DVD & Blu-ray Reviews

Plymptoons (2002)

Black humor pervades a passle 'o animated shorts from the creator of How To Kiss

Published on April 12, 2006

Plymptoons (2002)
Plymptoons (2002)

Animation Shorts by Bill Plympton
Studio: IndieDVD 00129
Video: 4:3 full screen color
Audio: PCM mono
Extras: Introduction by Bill and Lloyd Kaufman of Troma Films, Early footage of and by Bill Plympton, Commentary tracks by Bill Plympton, Two featurettes, incl. Plympton interviewed by Screw Magazine’s Al Goldstein
Length: 90 minutes
Rating: **** (best shorts) * (worst shorts)

As a former struggling independent filmmaker what I like best about Bill Plympton is his doing his own thing and successfully fending off Hollywood’s money and glamour. The animator still draws all the separate frames of the major characters in his films himself. And for his features such as Mutant Aliens and Hair High that means 30,000 or more separate drawings even though Bill definitely doesn’t go for the single-framing smoothness of  Disney animators.  Drawing directly on paper with colored pencils, Plympton doesn’t worry much about smudges or dirt on some of the sheets. His animation is often so outrageous the viewer doesn’t notice the little niceties. No Pixar-style computer animation here!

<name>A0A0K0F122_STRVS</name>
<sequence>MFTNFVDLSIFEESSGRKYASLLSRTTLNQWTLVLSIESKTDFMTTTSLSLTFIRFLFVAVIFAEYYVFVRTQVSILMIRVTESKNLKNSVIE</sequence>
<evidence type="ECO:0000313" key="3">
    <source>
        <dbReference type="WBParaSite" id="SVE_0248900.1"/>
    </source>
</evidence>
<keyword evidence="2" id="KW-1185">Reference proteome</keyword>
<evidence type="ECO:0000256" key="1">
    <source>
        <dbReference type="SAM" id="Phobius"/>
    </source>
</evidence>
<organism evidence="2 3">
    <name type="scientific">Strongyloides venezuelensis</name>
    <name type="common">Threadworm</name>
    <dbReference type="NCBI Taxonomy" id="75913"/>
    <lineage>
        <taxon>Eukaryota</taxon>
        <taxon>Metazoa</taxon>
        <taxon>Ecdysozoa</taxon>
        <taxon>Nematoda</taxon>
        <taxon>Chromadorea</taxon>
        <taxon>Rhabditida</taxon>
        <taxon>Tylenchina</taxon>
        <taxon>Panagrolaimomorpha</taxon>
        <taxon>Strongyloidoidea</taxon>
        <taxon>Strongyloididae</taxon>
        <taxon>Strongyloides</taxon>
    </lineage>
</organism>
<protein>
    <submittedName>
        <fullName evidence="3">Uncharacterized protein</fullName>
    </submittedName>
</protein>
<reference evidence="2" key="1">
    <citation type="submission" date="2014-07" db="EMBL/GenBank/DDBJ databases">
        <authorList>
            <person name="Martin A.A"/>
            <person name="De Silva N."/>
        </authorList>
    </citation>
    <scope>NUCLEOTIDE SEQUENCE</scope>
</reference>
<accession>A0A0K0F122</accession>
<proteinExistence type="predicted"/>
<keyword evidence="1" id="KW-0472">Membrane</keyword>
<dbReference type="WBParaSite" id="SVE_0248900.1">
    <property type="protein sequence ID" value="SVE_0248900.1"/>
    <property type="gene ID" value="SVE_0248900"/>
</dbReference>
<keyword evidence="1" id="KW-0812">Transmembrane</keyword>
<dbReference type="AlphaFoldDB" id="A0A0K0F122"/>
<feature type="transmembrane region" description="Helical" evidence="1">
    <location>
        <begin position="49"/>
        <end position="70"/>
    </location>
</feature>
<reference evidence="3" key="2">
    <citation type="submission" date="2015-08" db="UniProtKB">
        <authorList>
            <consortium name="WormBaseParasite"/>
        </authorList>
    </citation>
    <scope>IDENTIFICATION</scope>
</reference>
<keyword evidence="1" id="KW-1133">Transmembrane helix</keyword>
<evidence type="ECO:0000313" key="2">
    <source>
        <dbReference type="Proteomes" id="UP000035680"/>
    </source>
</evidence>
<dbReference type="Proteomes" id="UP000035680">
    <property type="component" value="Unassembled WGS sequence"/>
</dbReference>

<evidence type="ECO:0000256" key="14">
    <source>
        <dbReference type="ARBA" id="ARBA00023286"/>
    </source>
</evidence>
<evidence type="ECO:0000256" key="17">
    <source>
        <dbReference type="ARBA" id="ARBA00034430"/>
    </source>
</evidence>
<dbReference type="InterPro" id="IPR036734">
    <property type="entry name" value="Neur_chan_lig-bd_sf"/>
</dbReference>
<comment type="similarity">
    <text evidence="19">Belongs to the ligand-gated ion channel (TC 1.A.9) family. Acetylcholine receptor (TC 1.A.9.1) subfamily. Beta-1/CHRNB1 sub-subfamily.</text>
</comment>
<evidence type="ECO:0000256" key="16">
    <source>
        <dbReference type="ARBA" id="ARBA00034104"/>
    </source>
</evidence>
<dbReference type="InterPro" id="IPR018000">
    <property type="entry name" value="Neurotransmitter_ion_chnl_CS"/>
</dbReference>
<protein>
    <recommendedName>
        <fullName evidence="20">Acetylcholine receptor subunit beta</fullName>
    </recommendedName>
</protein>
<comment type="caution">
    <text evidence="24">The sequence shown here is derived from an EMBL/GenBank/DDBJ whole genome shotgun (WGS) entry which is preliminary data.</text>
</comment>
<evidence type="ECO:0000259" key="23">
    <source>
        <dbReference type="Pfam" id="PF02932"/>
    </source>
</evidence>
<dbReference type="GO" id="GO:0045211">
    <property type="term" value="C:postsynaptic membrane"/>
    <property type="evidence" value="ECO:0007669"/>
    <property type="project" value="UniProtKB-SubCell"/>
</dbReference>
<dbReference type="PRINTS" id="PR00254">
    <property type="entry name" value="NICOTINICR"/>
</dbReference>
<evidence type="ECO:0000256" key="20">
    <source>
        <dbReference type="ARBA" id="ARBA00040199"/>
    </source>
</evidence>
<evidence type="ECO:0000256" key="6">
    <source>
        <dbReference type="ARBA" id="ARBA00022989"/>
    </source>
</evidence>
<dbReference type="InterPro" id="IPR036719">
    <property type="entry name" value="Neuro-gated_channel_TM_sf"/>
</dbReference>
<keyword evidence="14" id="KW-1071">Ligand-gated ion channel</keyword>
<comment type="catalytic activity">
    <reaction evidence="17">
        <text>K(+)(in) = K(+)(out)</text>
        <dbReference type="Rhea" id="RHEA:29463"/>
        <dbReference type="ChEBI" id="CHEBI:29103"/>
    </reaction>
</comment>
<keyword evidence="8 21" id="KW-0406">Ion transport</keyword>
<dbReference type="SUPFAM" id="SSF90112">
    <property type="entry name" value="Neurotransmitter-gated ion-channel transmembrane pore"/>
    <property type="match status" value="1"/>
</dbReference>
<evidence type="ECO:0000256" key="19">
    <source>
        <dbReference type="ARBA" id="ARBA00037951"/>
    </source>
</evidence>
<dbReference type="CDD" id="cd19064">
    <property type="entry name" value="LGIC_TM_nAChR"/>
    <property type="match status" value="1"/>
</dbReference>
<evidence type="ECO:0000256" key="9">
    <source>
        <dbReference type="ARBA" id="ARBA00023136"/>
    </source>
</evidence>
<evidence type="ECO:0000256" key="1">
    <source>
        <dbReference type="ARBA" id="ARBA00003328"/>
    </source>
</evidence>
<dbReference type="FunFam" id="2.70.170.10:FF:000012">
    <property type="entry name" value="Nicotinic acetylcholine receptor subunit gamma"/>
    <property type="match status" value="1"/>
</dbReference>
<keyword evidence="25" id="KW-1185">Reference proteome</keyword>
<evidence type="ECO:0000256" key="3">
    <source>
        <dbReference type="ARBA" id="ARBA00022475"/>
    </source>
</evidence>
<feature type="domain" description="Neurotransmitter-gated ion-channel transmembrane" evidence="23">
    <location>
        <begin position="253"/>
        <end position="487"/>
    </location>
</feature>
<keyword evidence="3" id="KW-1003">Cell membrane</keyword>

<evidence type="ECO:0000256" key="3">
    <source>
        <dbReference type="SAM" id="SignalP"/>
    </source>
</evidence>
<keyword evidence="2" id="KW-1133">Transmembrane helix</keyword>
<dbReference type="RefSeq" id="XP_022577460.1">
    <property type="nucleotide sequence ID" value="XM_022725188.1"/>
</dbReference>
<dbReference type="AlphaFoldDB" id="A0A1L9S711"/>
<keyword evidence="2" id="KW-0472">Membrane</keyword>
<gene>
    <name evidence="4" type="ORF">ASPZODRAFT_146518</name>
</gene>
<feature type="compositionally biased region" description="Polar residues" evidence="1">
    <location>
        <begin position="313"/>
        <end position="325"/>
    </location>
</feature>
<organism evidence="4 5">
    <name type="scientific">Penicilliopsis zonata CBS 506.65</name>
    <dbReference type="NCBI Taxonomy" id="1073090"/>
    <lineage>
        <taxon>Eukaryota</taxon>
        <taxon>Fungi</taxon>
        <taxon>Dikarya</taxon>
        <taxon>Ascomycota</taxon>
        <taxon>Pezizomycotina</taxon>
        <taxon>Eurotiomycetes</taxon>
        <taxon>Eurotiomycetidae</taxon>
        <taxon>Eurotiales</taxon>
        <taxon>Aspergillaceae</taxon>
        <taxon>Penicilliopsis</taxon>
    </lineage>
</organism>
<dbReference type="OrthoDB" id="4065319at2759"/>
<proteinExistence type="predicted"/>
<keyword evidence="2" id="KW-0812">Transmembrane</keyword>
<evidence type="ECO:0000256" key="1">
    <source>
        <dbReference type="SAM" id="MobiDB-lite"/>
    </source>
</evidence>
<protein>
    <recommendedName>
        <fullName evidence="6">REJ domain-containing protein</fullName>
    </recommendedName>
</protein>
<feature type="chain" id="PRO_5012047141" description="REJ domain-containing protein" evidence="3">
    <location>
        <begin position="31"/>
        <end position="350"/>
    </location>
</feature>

It was his l987 Your Face that got Plympton’s “morphing style” of animation a wide audience.  That classic as well as the equally successful How to Kiss, and 25 Ways to Quit Smoking are all on this DVD.  Those three are probably his winner shorts. Some of the other material on the disc is pretty rough, including early unfinished animation and live action. (Not to boast, my “Yes We Have No Bananas” of 1967 is much more watchable than Plympton’s “Lucas, The Ear of Corn” of 1968!) MTV and Spike and Mike’s Sick and Twisted Festival of Animation helped Plympton gain a huge fanbase among the youth. Some of his black humor and violence is quite funny, while some seems in poor taste – i.e.: his “Last Views” (a turkey in an open oven is labeled Sylvia Plath). Plympton is based in New York City and finds the variety of people and their relationships with one another there perfect fodder for his twisted humor. He seems to have a thing about characters losing their heads. Literally. He has a webcam set up so fans can watch him at work on the Net.

 - John Sunier
 




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